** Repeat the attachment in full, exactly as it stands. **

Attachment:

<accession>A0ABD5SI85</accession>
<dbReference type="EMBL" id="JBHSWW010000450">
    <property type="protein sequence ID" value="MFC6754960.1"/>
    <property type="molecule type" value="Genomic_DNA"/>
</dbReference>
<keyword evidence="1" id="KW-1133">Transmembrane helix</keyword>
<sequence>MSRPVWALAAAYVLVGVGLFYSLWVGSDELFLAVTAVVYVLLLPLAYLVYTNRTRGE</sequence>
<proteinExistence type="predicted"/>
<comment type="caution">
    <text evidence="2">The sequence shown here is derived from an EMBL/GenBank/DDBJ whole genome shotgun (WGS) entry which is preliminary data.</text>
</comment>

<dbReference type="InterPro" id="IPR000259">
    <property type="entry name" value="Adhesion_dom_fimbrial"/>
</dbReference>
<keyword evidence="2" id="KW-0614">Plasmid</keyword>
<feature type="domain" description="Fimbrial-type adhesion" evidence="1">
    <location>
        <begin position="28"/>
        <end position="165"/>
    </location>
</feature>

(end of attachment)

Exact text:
<accession>A0ABD5SI85</accession>
<dbReference type="EMBL" id="JBHSWW010000450">
    <property type="protein sequence ID" value="MFC6754960.1"/>
    <property type="molecule type" value="Genomic_DNA"/>
</dbReference>
<keyword evidence="1" id="KW-1133">Transmembrane helix</keyword>
<sequence>MSRPVWALAAAYVLVGVGLFYSLWVGSDELFLAVTAVVYVLLLPLAYLVYTNRTRGE</sequence>
<proteinExistence type="predicted"/>
<comment type="caution">
    <text evidence="2">The sequence shown here is derived from an EMBL/GenBank/DDBJ whole genome shotgun (WGS) entry which is preliminary data.</text>
</comment>

<dbReference type="InterPro" id="IPR000259">
    <property type="entry name" value="Adhesion_dom_fimbrial"/>
</dbReference>
<keyword evidence="2" id="KW-0614">Plasmid</keyword>
<feature type="domain" description="Fimbrial-type adhesion" evidence="1">
    <location>
        <begin position="28"/>
        <end position="165"/>
    </location>
</feature>